Podduturu M. (P.M.) and Vijaya Reddy have been active members of the Florida Wildflower Foundation (FWF) since 2017. Frequently attending field trips and other events, P.M. additionally volunteered at our 2019 Florida Wildflower Symposium in Gainesville, photographing workshops and activities during the weekend. Vijaya and P.M. use FWF resources to talk to their local community of Palm Coast about the importance of native wildflowers.
Originally named for the Delaware tribes of Native Americans near where this butterfly was discovered, the Delaware skipper is now found throughout the eastern United States. This small, bright orange butterfly is attracted to grassy meadows and wet areas. As part of the Grass skipper subfamily of skippers, its larval hosts are grasses and sedges.
Join us on our Jan. 25 service project as we visit and help protect Seminole State Forest’s Warea Tract. We will be removing invasive Natal grass and learning about the importance of the tract from Forester Mike Martin and Todd Angel. The Warea Tract holds many threatened and endangered species we may have the opportunity to see, including Florida bonamia (Bonamia grandiflora), Lewton’s polygala (Polygala lewtonii), Sweet-scented pigeonwings (Clitoria fragrans), Scrub plum (prunus geniculata) and Scrub buckwheat (Eriogonum longifolium var. gnaphalifolium).
You might find one of these creatures hanging upside-down, but it’s not a bat (or a vampire). It’s a Silver-spotted skipper!
The Silver-spotted skipper is one of the largest, most widespread and recognizable skippers. It has a quick jerky flight that is typical of skippers. This type of butterfly is common and can be found from northern Mexico to southern Canada, as well as most of the continental United States.You can find Silver-spotted skippers throughout Florida. These butterflies enjoy a disturbed habitat, open woods, foothills, stream sides, prairie waterways, edges of forests, swamps, brushy areas and other open areas with nectar plants.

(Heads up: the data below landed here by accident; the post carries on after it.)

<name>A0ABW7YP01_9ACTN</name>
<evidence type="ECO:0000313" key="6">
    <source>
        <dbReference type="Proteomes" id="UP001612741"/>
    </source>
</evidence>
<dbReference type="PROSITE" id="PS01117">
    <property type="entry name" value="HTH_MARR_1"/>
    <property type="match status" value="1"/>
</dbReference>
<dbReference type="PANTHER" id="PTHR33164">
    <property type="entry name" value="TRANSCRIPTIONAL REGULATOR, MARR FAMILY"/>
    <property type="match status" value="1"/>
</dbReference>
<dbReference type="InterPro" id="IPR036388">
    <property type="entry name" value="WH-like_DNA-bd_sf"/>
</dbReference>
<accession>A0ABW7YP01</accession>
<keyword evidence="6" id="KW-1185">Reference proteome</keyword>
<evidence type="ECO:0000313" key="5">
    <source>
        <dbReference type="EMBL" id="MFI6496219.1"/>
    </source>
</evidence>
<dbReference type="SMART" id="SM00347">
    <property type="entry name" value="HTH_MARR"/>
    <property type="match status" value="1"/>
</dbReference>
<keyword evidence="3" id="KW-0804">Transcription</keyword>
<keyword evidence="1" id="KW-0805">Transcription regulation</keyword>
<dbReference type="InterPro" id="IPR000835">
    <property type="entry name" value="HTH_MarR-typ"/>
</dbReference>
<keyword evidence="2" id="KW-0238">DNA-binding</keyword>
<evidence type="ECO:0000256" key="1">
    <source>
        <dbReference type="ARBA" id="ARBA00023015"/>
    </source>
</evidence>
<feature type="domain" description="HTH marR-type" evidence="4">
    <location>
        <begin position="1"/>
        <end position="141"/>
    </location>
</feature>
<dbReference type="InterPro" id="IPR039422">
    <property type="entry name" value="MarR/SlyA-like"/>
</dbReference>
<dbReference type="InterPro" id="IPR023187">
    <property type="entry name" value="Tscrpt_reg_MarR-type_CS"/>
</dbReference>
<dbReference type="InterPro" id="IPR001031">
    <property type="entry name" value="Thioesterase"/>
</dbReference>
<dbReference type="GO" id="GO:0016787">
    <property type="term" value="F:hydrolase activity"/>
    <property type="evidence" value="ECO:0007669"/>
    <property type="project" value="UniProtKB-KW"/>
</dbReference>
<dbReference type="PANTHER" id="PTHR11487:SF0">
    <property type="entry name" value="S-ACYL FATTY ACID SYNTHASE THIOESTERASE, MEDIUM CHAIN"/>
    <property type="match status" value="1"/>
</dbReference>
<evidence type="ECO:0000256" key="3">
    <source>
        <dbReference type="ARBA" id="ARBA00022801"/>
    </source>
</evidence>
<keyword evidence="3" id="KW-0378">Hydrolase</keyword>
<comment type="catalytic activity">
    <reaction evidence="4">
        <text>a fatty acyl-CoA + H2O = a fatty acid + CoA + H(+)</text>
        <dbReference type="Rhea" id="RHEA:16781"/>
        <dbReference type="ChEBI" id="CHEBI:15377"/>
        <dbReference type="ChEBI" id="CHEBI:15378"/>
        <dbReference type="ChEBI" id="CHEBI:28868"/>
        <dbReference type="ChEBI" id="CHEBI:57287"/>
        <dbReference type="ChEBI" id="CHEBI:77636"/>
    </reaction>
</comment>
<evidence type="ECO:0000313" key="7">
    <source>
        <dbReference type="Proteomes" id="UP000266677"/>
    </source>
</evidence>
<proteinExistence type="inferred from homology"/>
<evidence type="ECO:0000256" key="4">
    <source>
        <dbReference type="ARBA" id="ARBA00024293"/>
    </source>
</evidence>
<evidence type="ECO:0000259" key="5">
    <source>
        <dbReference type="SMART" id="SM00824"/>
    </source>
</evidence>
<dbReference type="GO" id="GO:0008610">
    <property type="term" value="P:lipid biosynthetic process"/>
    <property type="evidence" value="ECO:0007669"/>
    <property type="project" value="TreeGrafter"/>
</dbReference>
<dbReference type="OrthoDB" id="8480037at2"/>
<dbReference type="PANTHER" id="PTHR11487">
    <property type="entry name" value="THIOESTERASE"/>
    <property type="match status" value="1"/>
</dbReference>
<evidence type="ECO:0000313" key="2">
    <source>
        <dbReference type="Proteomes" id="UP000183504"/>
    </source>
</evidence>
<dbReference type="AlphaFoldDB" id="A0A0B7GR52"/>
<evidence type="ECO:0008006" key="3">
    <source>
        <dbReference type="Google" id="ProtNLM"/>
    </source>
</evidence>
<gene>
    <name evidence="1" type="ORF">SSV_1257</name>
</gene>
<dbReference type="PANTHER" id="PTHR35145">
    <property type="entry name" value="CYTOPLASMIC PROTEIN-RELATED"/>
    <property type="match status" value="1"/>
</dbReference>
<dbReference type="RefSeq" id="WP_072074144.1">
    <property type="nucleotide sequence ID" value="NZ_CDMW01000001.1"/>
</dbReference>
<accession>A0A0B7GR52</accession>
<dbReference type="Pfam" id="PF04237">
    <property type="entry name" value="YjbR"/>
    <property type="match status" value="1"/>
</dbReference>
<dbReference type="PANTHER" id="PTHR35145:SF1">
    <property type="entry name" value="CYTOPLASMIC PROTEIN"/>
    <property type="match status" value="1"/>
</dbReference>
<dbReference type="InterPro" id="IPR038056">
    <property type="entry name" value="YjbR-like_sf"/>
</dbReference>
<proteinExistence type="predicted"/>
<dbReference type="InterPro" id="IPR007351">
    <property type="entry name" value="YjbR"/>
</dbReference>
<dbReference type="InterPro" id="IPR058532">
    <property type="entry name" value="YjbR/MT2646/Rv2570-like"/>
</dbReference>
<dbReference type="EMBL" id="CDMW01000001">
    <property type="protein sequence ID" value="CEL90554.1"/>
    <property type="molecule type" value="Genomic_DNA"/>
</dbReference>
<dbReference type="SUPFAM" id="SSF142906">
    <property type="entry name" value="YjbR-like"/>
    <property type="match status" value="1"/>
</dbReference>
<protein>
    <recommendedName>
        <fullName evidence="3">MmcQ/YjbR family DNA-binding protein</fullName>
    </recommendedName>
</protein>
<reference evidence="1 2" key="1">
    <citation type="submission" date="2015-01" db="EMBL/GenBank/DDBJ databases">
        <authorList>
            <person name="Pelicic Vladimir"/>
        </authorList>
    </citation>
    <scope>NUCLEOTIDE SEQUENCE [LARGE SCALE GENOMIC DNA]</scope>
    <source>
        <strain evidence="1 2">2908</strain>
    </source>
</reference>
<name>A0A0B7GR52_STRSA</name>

The Gulf fritillary is sometimes known as the Passion butterfly — so named because of its ardor for Passionflower. You will find so much to love about this unique pollinator!
Gulf fritillaries are medium-sized butterflies with elongated forewings that live in the extreme southern United States. Outside of the U.S., they are a broad-ranging species, found throughout Mexico, Central America, the Caribbean and into South America.Gulf fritillaries enjoy a variety of habitat including sunny roadsides, disturbed areas, edges, fields, pastures, woodlands, second-growth semitropical forests and urban areas like parks and yards. You may even find them blithely floating around your butterfly garden.
Also known as Florida spiny pod, Florida milkvine (Matelea floridana) is a deciduous twining vine that occurs naturally in sandhills, woodlands and other open habitats. Its small flowers bloom in late spring and summer. They are pollinated mostly by beetles. The plant is a larval host for Monarch, Queen and Soldier butterflies and is a state-listed endangered species.
Read about Escambia County’s new wildflower program, Santa Rosa County’s mowing challenges, spectacular blooms in Jefferson County, Leon County’s City Nature Challenge and much more news from around the Panhandle in the PWA Summer 2019 newsletter.